Reinventing schoolyards in Philadelphia

December 7, 2016
Graduate students discuss schoolyards with students in Philadelphia.

This fall, students in Professor Lois Brink’s Landscape Architecture Design Studio 6, along with landscape architecture students from Iowa State University (ISU) taught by assistant professor and CU Denver College of Architecture and Planning (CAP) alumna Bambi Yost, MLA/MURP, worked with students at 10 Philadelphia elementary schools to reinvent their schoolyards.

In a hybrid class that is taught 50 percent in studio and 50 percent online, the graduate students worked with schools and communities in North Central, Lower North and South Philadelphia to breathe new life into old schoolyards, making them more useful during school hours and on weekends.  Starting in 1998, Brink’s Learning Landscapes Initiative partnered with Denver Public Schools to transform all 96 Denver school playgrounds into attractive and safe multi-use parks tailored to the needs and desires of the local community.

CU Denver student Allie Vostrejs with Wright Elementary School student.
CU Denver student Makena Roesch with Edward T. Steele Elementary School students at recess
CU Denver student Makena Roeswood with Edward T. Steel Elementary School students.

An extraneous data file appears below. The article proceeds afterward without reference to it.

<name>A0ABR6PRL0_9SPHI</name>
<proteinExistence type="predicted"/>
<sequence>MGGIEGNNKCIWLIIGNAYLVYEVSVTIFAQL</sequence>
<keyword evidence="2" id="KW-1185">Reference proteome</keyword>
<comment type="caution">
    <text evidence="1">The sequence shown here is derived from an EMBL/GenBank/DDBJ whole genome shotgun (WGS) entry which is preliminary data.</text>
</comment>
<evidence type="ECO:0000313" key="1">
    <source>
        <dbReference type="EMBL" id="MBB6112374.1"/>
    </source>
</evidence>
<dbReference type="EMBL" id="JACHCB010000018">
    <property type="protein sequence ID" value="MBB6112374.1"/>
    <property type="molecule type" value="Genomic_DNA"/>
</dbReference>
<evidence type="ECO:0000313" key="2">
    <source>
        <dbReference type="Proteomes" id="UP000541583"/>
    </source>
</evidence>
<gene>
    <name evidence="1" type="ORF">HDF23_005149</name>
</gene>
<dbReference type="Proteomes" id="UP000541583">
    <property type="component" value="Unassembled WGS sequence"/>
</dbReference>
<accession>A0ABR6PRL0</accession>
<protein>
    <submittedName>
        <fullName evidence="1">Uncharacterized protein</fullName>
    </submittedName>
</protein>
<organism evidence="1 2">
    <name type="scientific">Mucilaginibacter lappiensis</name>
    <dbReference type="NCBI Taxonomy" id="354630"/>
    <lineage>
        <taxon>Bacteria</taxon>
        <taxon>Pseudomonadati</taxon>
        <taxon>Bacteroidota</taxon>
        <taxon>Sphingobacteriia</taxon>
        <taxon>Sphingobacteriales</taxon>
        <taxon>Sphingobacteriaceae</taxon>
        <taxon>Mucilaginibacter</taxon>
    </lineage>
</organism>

Fall 2016 efforts in Philadelphia built on the success of the previous year when 43 graduate and undergraduate students from CU Denver and ISU collaborated with schools in Lower North Philly—and a cohort of schools in Mt. Airy, Chestnut Hill and Germantown—to engage each community in the redesign of their schoolyards.

“We saw a piece of land that was of no use turn into great use after graduate students and community members came together to create a safe space for children to learn and play outdoors,” said Duckrey Elementary School Principal, David Cohen. For each school, graduate students worked alongside leaders and visionaries within the community to inspire neighbors and business owners alike to shoot hoops with students, draw and interpret full scale chalk art blueprints on the asphalt, and most importantly, listen to the concerns of parents when it comes to the needs of a shared space.

“This kind of immersive experience is the only way to ensure every voice in the community is heard,” said Brink. “It should be the only way to design shared spaces. Plus, it’s always fun for students.”

This human centered design and dialog continued throughout the semester on digital platforms and is currently on exhibit in the third floor octagon gallery at CAP through January 1, 2017.

Guest Contributors:  Lois Brink, MLA and Betsy Metzger, PhD